When I was thirteen, I told my dad I wanted to go to MIT. I was going be an engineer, and I wanted to go to a prestigious school. My dad was about three quarters of the way gone from reality at this point, but he wanted to see me succeed, so he encouraged this idea of mine. At some point in the days we spent talking about this, he told me how women shouldn’t be in STEM; that women just aren’t as good at math and analytical thinking. This felt bad to me, but I also never knew how to argue with my dad, because he would always pull the authority card on me, so we didn’t talk about it further.
When I was fifteen, I started attending a local votech for general ed college courses. While I’d like to claim this was because of my unique gifts and talents, the truth is community colleges and vocational schools in Kansas have been encouraging highschoolers to take dual credit courses for some time now. Technical courses are free for under 18 year olds, in a singular good move by the Kansas legislature, and general ed courses are heavily discounted. As I was homeschooled, my parents hoped taking dual credits would help show my readiness to colleges like MIT. It helped that my mom taught nights for nursing classes to earn a little extra money, and so my courses were covered as part of her employment.
I had my first college ID for a long time; an extremely scruffy teenager who looked ten years older than what was on that ID. I grew up tall and fast; at age thirteen, I was already nearly the tallest I’d ever be. I played for a year on a homeschool basketball team, and the team doctor measured me at 6’5″. My family was convinced I’d end up being seven foot by the time puberty was done with me, but in the end, 6’6″~ was the tallest I’d ever get. To this day I’m not totally sure where all those inches went (at doctors offices I now measure 6’2″-6’3″ depending on the day), but either way, I was tall at a young age and I’m still above average when it comes to these things.
At age nine I had a dream about being out on the beach with a bunch of the girls from church, and turns out I was a girl in that dream too. This scared the shit out of me; I had no idea how to process it. So I developed an intense fear that one day I was going to secretly turn out to be a girl all along. I never knew why I was afraid of this, and in due time, it started to creep into my idle daydreams and thoughts. What if I was forced to be a girl? Then I’d just have to go along with it, I guess.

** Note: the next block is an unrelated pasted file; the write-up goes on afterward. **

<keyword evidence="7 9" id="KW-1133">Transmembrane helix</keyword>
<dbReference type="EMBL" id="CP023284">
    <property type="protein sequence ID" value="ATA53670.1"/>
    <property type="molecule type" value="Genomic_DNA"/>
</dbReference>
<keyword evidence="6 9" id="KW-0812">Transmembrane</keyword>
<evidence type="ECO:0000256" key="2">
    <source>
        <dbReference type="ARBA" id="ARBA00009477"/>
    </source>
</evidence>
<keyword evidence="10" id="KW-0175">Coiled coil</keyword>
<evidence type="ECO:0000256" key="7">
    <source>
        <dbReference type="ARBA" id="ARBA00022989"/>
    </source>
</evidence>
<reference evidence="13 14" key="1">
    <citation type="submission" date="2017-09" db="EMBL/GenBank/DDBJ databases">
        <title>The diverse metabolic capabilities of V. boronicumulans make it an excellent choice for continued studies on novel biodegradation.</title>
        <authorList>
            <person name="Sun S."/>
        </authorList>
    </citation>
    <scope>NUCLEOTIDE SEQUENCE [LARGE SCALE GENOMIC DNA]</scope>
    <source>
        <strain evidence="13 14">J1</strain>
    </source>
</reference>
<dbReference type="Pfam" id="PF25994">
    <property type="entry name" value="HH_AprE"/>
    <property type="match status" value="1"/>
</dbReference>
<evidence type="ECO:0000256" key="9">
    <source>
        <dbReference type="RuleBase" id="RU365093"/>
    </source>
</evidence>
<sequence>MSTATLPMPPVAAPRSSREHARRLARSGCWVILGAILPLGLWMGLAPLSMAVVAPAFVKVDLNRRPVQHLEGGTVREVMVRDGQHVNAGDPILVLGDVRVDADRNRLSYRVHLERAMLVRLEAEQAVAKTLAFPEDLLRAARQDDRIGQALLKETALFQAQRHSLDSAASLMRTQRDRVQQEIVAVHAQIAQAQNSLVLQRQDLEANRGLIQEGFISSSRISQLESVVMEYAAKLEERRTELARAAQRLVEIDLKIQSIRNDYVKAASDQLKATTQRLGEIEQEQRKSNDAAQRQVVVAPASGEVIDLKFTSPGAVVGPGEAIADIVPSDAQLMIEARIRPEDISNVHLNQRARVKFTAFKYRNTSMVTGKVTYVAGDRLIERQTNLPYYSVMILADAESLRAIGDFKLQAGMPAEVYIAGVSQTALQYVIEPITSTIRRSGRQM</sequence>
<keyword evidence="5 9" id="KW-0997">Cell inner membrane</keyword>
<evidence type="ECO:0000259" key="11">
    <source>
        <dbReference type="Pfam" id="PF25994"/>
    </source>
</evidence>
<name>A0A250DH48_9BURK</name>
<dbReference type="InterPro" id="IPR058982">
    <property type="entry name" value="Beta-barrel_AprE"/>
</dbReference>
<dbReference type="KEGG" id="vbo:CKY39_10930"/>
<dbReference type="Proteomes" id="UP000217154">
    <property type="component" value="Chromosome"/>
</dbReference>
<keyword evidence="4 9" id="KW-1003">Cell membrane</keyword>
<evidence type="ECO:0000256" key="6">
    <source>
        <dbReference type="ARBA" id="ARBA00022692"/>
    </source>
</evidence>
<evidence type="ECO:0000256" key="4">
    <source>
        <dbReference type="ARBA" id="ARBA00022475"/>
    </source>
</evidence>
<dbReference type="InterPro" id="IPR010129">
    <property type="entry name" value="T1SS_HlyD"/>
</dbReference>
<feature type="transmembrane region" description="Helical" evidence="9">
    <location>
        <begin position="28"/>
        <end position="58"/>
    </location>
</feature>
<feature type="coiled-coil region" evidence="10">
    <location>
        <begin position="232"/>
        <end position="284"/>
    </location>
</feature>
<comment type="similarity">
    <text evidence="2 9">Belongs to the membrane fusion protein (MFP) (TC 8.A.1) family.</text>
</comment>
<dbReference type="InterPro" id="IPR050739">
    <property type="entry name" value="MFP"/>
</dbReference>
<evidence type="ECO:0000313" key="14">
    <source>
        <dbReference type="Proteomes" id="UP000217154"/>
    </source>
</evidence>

The backdrop to this is that by this point I was playing Pokemon on the regular. I played countless hours of Pokemon Emerald on my little Gameboy SP, and what would you know, I picked the girl. Well, I played through with a boy protagonist, and then I deleted my save and picked the girl. Just to see if anything was different. Maybe something would be different? I had to be sure. And then I picked up my brother’s old Crystal cart and loaded in as a girl. By the time Diamond made its way into my hands, I was loading in as a girl in every game that I could.
At age fourteen, I started attending a homeschool coop, which is a fancy way of saying one mother with an English degree taught a dozen different classes at near-starvation wages by a bunch of parents handing over meager checks. I word this very negatively, but to this day I appreciate my highschool teacher. She did us kids a lot of good, and was a shockingly moderate voice to the often outright batshit parents who sent their kids to her. She never charged much, because she wanted every kid to be able to come get an education. She absolutely deserved much more than she ever received, and the thanks she got was a bunch of parents getting together a few years after I graduated, demanding she teach dominionism. She refused, they stopped sending their kids, she didn’t make enough to pay rent to the church she hosted us out of.